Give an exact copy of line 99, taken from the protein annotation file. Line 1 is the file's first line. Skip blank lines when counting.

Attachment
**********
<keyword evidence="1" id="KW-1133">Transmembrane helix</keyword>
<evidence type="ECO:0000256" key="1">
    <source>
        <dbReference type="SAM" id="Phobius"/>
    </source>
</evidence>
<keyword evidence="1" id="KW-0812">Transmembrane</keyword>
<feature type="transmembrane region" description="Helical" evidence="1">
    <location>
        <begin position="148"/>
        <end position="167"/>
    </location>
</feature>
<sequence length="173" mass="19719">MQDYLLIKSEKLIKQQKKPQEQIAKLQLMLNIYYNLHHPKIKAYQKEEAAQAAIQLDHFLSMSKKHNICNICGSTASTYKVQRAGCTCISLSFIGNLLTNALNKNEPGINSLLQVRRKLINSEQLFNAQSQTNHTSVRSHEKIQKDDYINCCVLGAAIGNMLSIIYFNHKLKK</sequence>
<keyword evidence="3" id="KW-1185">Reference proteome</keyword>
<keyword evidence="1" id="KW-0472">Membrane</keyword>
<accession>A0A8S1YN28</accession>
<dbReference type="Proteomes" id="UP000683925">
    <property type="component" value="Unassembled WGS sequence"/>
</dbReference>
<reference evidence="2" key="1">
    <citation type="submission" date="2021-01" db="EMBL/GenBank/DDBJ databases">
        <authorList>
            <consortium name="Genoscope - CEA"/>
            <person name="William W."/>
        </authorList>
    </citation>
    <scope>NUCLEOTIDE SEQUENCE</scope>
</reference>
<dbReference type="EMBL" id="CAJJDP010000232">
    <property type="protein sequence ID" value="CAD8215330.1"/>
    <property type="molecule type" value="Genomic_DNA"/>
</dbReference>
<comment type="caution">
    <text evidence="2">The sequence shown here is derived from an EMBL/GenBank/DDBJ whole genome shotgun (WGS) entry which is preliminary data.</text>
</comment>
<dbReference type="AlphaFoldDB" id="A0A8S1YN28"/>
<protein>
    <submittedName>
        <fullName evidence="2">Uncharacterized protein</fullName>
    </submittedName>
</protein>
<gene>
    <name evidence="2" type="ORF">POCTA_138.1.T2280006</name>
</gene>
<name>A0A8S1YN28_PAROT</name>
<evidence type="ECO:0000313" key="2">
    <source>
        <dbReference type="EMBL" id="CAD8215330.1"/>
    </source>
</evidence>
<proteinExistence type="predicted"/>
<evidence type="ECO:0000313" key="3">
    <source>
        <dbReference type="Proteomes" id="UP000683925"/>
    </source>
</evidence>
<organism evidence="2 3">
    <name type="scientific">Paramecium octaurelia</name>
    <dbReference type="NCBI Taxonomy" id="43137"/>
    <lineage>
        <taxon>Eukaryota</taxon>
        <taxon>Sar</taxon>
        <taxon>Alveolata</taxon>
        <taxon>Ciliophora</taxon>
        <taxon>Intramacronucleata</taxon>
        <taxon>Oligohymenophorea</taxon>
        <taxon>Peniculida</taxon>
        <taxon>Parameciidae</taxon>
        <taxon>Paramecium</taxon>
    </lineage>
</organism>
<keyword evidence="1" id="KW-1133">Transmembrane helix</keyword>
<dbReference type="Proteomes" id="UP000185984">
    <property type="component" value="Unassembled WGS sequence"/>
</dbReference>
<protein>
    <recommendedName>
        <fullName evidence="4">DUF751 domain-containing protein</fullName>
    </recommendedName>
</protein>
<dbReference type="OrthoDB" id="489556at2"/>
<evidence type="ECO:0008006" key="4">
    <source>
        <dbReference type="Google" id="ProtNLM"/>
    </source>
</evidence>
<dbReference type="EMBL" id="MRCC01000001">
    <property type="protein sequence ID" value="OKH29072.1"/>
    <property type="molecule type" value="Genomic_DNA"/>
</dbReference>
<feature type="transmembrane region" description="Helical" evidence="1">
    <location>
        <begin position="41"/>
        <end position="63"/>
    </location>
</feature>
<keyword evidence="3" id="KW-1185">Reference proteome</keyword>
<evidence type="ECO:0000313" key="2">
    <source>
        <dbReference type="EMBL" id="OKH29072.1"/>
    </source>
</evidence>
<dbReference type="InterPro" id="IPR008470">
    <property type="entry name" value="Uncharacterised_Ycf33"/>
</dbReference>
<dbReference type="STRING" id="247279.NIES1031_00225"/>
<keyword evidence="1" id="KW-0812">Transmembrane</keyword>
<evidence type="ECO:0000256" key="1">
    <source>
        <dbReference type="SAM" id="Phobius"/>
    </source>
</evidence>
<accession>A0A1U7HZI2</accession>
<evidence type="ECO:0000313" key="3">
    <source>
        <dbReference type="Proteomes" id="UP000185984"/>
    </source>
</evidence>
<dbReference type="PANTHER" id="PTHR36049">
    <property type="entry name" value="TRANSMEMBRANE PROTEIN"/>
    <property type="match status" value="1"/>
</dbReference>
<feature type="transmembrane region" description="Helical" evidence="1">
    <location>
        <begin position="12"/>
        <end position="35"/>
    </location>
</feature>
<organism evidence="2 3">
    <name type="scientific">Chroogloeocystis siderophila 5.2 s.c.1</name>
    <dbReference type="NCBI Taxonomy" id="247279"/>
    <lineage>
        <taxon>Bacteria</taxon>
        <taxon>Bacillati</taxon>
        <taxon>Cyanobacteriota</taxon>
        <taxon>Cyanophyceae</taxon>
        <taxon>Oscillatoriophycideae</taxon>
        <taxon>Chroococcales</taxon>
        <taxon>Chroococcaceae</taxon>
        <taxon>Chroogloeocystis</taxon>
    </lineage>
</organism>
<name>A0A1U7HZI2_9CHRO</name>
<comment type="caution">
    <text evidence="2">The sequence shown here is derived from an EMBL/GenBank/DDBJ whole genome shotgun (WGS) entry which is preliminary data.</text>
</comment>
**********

<evidence type="ECO:0000313" key="2">